• Even though this study had limitations (ie. no post-op data, lack of understanding of importance of stress reduction before surgery, etc) results show increase of patient referrals and decrease of patient stress/anxiety. Furthermore we were able to identify barriers and solutions to implementing this integrative program within a hospital. Much of the growth hinged on collaboration between teams, staff education and awareness of expansion opportunities.

• The program grew exponentially with the PSHF and ERAS teams working together. Referrals grew by an estimated 150% due to assistance from Nurse Navigators and surgeon’s nurses. Through the positive outcomes from breast surgical patients, the Head and Neck team at RMCC approached the PSHF team to begin implementing the program with their surgical patients.

• Our data demonstrates significant improvement in patient stress/anxiety measures pre and post the PSHF class. This shows the importance of continuing to nurture collaboration and implement this program with all oncology patients requiring surgery.


Implications for patients: Reduces stress and anxiety associated with surgery. Increased comfort to adhere to steps of program due to interdisciplinary support. Anecdotal evidence shows increase of patient satisfaction through surgical process.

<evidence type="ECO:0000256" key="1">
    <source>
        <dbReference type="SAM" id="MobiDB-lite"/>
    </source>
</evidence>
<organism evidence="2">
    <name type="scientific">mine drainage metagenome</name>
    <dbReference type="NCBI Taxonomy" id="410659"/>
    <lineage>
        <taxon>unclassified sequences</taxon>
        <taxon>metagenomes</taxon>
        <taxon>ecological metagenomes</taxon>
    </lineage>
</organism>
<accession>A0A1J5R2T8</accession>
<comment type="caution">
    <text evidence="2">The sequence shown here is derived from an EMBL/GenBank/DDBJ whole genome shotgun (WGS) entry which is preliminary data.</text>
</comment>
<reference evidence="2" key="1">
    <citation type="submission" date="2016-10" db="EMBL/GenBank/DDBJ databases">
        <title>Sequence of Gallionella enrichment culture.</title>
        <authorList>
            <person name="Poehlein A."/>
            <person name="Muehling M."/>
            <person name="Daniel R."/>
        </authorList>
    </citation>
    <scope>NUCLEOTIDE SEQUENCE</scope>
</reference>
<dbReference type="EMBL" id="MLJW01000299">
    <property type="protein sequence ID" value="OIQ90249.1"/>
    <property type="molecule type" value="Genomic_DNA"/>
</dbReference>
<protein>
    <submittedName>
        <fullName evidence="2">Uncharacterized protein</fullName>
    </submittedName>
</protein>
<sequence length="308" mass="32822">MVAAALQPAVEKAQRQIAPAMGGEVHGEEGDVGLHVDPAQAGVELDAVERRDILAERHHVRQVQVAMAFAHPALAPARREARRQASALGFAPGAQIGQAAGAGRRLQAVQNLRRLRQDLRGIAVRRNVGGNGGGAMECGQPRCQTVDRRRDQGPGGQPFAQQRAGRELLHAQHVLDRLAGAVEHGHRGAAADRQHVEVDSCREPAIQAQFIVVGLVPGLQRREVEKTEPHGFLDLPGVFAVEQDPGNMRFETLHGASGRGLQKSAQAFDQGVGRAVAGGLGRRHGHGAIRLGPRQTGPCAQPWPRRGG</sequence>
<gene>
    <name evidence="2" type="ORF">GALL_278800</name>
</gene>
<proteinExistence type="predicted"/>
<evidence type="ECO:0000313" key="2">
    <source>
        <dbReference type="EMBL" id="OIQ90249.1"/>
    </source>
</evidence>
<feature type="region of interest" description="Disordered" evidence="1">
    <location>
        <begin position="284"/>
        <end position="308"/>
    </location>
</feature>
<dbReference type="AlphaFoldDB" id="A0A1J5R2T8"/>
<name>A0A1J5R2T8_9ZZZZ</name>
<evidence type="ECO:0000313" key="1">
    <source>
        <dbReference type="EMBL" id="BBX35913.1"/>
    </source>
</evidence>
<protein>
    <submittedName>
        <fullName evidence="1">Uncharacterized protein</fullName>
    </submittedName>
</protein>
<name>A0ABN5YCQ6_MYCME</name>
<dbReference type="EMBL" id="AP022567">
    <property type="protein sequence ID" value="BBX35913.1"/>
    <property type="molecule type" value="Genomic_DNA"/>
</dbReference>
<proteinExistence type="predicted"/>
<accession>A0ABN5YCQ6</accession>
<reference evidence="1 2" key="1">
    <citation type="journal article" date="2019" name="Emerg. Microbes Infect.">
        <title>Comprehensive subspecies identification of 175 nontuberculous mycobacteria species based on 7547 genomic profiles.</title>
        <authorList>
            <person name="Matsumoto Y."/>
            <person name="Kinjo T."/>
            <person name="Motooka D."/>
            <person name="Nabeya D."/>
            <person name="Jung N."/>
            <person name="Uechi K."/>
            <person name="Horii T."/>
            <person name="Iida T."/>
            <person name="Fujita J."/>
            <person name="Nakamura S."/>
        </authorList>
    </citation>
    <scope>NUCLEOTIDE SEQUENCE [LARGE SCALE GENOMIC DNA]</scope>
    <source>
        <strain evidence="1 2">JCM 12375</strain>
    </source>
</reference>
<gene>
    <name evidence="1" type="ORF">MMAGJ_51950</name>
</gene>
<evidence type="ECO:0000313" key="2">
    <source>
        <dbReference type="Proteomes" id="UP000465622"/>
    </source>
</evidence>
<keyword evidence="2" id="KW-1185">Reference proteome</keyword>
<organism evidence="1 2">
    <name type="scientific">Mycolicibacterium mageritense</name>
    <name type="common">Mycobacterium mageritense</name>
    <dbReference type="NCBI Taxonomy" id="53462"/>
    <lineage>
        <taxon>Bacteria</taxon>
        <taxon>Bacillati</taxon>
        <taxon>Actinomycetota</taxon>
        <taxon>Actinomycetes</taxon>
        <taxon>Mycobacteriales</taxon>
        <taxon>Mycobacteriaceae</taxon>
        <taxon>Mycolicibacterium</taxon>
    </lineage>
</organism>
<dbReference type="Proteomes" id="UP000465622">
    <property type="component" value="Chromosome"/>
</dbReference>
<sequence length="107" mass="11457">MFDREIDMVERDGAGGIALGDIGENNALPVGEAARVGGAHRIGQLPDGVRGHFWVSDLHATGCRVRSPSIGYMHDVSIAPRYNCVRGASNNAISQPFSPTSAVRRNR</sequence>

Implications for professionals: Skillful negotiation with multidisciplinary team members is essential to the success of the implementation of this program. More group collaboration and efficient communication is necessary to improve outcomes. Anecdotally systematic and cultural factors affected fulfillment of outcome measures. Moving forward, addressing these systematic and cultural factors will be critical for success and program growth. Interdisciplinary collaboration demonstrated an increase in referrals.

Barriers and Resolutions


  • Unfamiliarity with research behind mind body techniques and positive impact on pain management, stress, surgical recovery, etc.
  • A number of surgeons were reluctant to “make” patients attend classes.
  • Initially educate and work with one breast surgeon.
  • Expand the program to all breast surgeons via education.
  • Talk about the benefits for patients at case conference presentations.
  • Receive patient to physician endorsements.


  • May be hesitant to support patients’ participation in PSHF and data collection for PSHF.